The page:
John Libbey Eurotext

European Journal of Dermatology


Distribution to the skin of epinastine hydrochloride in atopic dermatitis patients Volume 17, issue 1, January-February 2007


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Department of Dermatology, Faculty of Medicine, Toyama University, 2630 Sugitani, Toyama 930-0194, Japan, Department of Dermatology, Jikei University School of Medicine, 3-19-18 Nishishinbashi, Minato-ku, Tokyo 105-8471, Japan
  • Key words: atopic dermatitis (AD), pruritus, epinastine, chlorpheniramine, randomized trial
  • DOI : 10.1684/ejd.2007.0098
  • Page(s) : 33-6
  • Published in: 2007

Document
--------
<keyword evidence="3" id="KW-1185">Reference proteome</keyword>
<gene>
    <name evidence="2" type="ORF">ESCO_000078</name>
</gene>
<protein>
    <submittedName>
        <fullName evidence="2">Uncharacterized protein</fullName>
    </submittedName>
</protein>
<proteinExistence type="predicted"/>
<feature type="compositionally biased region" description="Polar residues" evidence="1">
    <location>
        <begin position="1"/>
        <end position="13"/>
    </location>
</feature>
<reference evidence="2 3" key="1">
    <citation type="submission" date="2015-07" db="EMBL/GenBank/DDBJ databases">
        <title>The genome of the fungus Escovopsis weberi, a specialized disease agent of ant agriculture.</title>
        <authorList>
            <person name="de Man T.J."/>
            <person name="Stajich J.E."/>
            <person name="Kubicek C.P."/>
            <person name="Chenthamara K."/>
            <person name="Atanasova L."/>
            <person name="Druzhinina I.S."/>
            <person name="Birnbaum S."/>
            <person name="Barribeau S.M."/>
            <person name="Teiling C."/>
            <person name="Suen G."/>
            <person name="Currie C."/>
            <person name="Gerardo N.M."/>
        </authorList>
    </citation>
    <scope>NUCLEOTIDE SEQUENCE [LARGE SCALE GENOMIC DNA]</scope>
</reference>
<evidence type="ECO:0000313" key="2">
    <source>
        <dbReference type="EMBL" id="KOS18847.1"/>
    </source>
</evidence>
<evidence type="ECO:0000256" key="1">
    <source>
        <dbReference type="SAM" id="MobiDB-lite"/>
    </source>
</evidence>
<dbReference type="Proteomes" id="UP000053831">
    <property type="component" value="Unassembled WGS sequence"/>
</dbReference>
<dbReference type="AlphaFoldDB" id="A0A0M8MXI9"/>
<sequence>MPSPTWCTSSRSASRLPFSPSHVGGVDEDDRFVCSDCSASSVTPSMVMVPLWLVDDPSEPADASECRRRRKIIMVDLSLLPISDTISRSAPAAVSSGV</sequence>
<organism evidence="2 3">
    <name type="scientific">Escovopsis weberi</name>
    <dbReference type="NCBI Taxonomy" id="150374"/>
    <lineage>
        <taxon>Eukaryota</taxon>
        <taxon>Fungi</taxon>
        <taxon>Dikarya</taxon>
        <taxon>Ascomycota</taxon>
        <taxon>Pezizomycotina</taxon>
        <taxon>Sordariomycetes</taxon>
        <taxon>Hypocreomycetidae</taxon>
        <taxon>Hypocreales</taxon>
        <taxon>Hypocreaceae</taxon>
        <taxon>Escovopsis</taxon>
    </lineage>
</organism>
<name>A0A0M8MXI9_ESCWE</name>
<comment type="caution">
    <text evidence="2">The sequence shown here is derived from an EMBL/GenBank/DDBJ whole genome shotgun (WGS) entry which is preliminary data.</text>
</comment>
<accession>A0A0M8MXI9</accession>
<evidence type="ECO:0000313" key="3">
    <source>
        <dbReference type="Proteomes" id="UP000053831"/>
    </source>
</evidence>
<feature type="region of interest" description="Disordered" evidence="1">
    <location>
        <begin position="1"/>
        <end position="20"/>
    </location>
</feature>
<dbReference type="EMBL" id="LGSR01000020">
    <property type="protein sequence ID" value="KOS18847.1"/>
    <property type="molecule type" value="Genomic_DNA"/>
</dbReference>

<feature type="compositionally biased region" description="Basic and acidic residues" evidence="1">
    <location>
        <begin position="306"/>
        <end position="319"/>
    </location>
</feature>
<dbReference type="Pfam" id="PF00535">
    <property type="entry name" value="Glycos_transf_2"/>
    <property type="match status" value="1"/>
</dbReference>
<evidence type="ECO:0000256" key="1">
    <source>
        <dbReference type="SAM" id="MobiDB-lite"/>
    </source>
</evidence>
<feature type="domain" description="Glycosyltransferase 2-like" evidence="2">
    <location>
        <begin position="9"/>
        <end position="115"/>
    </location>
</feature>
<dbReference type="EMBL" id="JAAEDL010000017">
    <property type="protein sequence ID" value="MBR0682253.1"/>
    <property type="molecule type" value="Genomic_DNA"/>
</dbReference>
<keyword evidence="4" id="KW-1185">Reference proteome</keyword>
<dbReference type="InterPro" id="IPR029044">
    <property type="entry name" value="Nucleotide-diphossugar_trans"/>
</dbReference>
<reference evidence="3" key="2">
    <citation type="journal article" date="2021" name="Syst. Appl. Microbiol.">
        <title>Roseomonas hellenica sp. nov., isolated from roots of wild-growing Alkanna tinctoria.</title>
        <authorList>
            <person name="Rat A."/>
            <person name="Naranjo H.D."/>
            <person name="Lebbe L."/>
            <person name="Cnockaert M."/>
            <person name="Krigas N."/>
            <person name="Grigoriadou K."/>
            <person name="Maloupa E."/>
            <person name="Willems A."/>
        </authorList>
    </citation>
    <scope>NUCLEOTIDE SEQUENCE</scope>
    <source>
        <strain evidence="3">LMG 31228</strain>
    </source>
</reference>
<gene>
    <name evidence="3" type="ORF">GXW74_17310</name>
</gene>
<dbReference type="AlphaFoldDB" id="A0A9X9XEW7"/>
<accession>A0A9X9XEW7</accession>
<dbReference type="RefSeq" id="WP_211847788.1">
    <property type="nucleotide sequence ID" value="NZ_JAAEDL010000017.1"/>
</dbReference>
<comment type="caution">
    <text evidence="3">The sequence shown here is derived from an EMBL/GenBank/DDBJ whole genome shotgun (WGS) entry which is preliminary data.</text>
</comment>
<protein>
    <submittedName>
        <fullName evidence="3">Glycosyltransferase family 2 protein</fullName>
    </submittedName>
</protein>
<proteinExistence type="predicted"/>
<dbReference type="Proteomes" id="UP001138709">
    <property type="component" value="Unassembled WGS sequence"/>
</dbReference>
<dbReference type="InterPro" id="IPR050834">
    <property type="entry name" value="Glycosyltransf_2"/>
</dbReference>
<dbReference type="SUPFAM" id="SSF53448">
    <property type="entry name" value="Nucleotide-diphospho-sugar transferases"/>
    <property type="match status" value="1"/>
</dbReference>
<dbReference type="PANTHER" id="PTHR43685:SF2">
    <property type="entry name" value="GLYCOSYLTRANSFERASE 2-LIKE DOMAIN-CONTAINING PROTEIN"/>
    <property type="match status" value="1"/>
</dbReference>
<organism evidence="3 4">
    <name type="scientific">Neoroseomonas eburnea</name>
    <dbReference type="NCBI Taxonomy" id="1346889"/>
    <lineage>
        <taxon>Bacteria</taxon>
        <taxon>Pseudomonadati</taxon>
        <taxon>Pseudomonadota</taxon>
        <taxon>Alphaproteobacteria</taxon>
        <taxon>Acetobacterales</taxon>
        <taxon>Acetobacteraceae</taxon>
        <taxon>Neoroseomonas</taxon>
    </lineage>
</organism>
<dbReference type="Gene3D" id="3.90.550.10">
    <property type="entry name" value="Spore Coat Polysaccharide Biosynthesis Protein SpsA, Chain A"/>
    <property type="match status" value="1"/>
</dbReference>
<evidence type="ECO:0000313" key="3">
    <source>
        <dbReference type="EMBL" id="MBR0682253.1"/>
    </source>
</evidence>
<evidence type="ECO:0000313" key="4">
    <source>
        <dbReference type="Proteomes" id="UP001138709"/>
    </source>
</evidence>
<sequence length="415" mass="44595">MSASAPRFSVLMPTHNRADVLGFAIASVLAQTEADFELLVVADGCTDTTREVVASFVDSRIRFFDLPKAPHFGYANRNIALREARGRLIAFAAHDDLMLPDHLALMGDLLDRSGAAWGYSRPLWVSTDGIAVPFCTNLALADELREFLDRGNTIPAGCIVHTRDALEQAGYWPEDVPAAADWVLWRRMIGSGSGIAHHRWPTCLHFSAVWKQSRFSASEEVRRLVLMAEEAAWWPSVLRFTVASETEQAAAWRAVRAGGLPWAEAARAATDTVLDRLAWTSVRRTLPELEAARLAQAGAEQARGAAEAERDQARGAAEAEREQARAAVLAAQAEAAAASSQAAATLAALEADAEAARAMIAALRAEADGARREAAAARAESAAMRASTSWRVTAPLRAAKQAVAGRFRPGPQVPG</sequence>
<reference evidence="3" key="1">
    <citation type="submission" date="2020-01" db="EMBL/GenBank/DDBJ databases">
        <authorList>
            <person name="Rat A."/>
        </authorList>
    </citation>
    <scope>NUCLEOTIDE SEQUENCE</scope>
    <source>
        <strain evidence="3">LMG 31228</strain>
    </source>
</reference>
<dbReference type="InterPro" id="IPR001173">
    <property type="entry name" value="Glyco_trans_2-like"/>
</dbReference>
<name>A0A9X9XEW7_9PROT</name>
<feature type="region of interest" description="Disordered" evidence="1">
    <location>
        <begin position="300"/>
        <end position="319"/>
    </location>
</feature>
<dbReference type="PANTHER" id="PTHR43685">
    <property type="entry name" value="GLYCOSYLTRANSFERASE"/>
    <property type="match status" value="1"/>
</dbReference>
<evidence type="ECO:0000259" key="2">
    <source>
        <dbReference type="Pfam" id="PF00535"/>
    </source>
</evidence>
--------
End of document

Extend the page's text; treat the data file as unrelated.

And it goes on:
Although the pharmacological profiles and clinical efficacy of antihistamines for patients with atopic dermatitis (AD), one of the representative cutaneous pruritic diseases, have been well documented, the in vivo concentrations of antihistamines in human skin have previously been studied in less detail. In this randomized trial, the suction blister technique was applied to the measurement of the concentrations of epinastine hydrochloride in the extracellular water compartment in comparison with chlorpheniramine maleate in skin from AD patients. A total of 79 patients (mean age, 28.6 years) were randomly allocated to receive either 20 mg of epinastine or 6 mg of chlorpheniramine. Suction blisters were induced on both upper arms in all patients, and blister fluid was obtained for the measurement of concentrations of the 2 test agents by liquid chromatography-tandem mass spectrometry. Epinastine concentrations in 42 samples were 5.02-33.07 ng/mL (mean ± SD, 14.08 ± 10.51; median, 7.00), demonstrating that epinastine is distributed to the skin in high concentrations equal to the levels found in plasma and sufficient to exert its variety of pharmacological modes of action. In contrast, chlorpheniramine concentrations in all 37 samples were below the lower limit of quantification (< 0.5 ng/mL). Corresponding to these pharmacological results, a significant decrease of pruritus was observed in AD patients administered epinastine compared with chlorpheniramine. Hence epinastine is likely to be more effective clinically than chlorpheniramine in AD. This is the first report for the determination of in vivo local drug levels of antihistamines in the skin from AD patients.